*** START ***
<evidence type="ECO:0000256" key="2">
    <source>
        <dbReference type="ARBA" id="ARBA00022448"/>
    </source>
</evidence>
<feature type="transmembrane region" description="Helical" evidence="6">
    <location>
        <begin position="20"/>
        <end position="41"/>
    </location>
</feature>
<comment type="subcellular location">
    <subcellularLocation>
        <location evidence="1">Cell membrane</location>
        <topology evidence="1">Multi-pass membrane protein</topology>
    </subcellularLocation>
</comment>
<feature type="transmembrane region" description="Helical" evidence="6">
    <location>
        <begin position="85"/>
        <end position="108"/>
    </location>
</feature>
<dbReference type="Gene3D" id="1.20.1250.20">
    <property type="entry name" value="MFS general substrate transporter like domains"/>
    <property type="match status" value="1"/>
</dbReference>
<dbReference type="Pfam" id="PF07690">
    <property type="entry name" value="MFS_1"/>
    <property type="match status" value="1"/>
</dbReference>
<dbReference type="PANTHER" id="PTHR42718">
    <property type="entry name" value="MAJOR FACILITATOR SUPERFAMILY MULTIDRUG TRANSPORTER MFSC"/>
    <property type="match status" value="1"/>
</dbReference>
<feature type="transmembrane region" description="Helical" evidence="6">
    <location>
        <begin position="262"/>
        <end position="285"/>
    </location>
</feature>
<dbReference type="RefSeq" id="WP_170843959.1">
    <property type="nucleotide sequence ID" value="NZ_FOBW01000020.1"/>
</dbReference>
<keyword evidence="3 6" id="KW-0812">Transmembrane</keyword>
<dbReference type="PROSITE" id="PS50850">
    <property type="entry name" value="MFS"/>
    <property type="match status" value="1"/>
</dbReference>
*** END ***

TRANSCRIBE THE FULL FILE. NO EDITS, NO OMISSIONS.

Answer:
<evidence type="ECO:0000256" key="2">
    <source>
        <dbReference type="ARBA" id="ARBA00022448"/>
    </source>
</evidence>
<feature type="transmembrane region" description="Helical" evidence="6">
    <location>
        <begin position="20"/>
        <end position="41"/>
    </location>
</feature>
<comment type="subcellular location">
    <subcellularLocation>
        <location evidence="1">Cell membrane</location>
        <topology evidence="1">Multi-pass membrane protein</topology>
    </subcellularLocation>
</comment>
<feature type="transmembrane region" description="Helical" evidence="6">
    <location>
        <begin position="85"/>
        <end position="108"/>
    </location>
</feature>
<dbReference type="Gene3D" id="1.20.1250.20">
    <property type="entry name" value="MFS general substrate transporter like domains"/>
    <property type="match status" value="1"/>
</dbReference>
<dbReference type="Pfam" id="PF07690">
    <property type="entry name" value="MFS_1"/>
    <property type="match status" value="1"/>
</dbReference>
<dbReference type="PANTHER" id="PTHR42718">
    <property type="entry name" value="MAJOR FACILITATOR SUPERFAMILY MULTIDRUG TRANSPORTER MFSC"/>
    <property type="match status" value="1"/>
</dbReference>
<feature type="transmembrane region" description="Helical" evidence="6">
    <location>
        <begin position="262"/>
        <end position="285"/>
    </location>
</feature>
<dbReference type="RefSeq" id="WP_170843959.1">
    <property type="nucleotide sequence ID" value="NZ_FOBW01000020.1"/>
</dbReference>
<keyword evidence="3 6" id="KW-0812">Transmembrane</keyword>
<dbReference type="PROSITE" id="PS50850">
    <property type="entry name" value="MFS"/>
    <property type="match status" value="1"/>
</dbReference>